Boeing has won an $89 million government contract to build and fly an unmanned solar-powered plane that can--eventually--stay aloft continuously for up to five years. Yes, that's five years.
The defense contractor will develop the SolarEagle aircraft for the Vulture II program run by the U.S. Defense Advanced Research Projects Agency, better known as DARPA. Scheduled to get off the ground for its first demo flight in 2014, the plane will likely serve as an electronic sensor and military communications platform. But it could eventually turn into a less expensive alternative to communications and reconnaissance satellites.
"SolarEagle is a uniquely configured, large unmanned aircraft designed to eventually remain on station at stratospheric altitudes for at least five years," Pat O'Neil, Boeing Phantom Works program manager for Vulture II, said in a statement. "That's a daunting task, but Boeing has a highly reliable solar-electric design that will meet the challenge in order to perform persistent communications, intelligence, surveillance and reconnaissance missions from altitudes above 60,000 feet."
"Daunting" should rightly come across as understatement. To date, long-term flights for solar-powered aircraft--still a largely experimental category--have been more on the order of hours or days. In July, Bertrand Piccard's , with the plane (carrying a pilot) powering through the night on energy stored in its batteries during daylight hours. In 2007, the 66-pound, unmanned Zephyr from British defense specialist Qinetiq , and in 2008 , or more than three days.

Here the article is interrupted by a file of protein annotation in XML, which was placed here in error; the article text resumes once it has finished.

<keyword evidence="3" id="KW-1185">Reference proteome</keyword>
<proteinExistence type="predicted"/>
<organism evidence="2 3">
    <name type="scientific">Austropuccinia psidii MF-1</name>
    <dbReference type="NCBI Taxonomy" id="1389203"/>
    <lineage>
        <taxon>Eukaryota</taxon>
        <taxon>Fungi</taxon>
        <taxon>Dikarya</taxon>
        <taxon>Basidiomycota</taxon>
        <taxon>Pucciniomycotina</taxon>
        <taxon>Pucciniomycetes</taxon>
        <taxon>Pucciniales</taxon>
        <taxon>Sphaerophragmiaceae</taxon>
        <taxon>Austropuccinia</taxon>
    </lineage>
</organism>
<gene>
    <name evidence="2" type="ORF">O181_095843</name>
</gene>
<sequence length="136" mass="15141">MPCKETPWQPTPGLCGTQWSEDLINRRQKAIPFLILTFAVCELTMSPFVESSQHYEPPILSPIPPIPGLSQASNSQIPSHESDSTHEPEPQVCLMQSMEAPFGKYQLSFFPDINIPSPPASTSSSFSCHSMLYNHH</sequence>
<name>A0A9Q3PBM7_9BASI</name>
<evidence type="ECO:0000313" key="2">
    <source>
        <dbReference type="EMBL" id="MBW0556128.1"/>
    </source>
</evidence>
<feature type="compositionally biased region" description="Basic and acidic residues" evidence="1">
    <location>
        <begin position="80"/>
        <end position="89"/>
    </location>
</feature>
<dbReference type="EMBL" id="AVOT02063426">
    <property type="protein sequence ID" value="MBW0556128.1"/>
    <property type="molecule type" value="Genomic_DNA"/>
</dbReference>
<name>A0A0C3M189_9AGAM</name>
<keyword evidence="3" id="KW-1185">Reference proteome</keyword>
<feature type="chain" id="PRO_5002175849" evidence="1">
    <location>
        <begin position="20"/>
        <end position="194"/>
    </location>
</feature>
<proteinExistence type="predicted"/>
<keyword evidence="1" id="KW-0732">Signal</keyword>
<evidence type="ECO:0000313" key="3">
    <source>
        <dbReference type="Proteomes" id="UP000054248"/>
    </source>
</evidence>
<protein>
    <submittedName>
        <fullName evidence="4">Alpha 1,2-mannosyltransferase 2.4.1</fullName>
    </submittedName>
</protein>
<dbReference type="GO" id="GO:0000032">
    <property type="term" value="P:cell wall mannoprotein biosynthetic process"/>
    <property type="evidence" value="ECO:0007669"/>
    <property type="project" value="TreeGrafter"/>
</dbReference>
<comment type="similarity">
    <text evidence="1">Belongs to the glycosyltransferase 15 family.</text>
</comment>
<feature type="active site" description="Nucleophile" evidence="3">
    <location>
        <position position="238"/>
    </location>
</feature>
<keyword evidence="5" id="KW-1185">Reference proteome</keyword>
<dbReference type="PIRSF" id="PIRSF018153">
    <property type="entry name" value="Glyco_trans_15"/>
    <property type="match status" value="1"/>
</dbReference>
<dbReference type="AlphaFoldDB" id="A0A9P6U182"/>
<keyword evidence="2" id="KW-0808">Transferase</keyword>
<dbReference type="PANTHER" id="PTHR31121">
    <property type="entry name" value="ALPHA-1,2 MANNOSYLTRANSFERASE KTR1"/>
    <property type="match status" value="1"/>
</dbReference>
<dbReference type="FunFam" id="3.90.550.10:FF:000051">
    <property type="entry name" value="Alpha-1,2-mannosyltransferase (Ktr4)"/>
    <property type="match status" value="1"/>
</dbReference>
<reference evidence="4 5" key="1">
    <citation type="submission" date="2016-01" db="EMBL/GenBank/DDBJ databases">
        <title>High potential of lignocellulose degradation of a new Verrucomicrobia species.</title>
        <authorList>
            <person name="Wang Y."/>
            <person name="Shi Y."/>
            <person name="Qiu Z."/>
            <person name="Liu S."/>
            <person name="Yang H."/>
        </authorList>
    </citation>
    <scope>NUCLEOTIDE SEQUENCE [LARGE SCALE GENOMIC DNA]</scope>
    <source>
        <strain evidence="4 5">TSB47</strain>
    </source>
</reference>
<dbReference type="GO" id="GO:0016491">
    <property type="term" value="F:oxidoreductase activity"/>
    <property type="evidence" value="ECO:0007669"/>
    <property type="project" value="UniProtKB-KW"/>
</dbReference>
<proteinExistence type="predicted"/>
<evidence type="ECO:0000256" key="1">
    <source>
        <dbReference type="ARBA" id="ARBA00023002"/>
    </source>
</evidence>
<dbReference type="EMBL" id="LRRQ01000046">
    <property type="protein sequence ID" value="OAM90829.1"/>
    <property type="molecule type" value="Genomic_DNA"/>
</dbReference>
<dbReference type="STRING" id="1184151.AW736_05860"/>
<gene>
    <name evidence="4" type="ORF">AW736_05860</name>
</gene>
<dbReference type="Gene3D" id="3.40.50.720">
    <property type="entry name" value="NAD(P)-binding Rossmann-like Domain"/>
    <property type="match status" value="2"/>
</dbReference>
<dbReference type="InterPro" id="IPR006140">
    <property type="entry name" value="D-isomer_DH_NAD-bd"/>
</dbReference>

The more immediate endurance challenge for the SolarEagle will be more modest than the five-year ideal. Boeing says that during testing, the UAV--which will have a 400-foot wingspan--will linger in the upper atmosphere for 30 days, using "highly efficient electric motors and propellers" to run on the solar energy collected during daytime.
The actual labor on the SolarEagle will be done by Boeing's Phantom Works, a group that teams up with other businesses in Boeing's Defense, Space & Security unit to develop advanced products and technologies. Under the agreement, Boeing will create a full-scale working flight demonstrator, with help from suppliers Versa Power Systems and Qinetiq.
To, Boeing faced off against two other defense contractors--Aurora Flight Sciences and Lockheed Martin. The goal now for Boeing will be to design a solar craft that can stay above the clouds at 60,000 to 90,000 feet, withstand the high winds at that altitude, and carry a 1,000-pound payload.
Update Sept. 17 at 8:43 a.m. PDT: A reader points out that Qinetiq says the latest version its Zephyr has now logged a continuous flight that lasted 336 hours, 22 minutes--that is, 14 days--a feat that it pulled off in July of this year above the U.S. Army's Yuma Proving Ground in Arizona.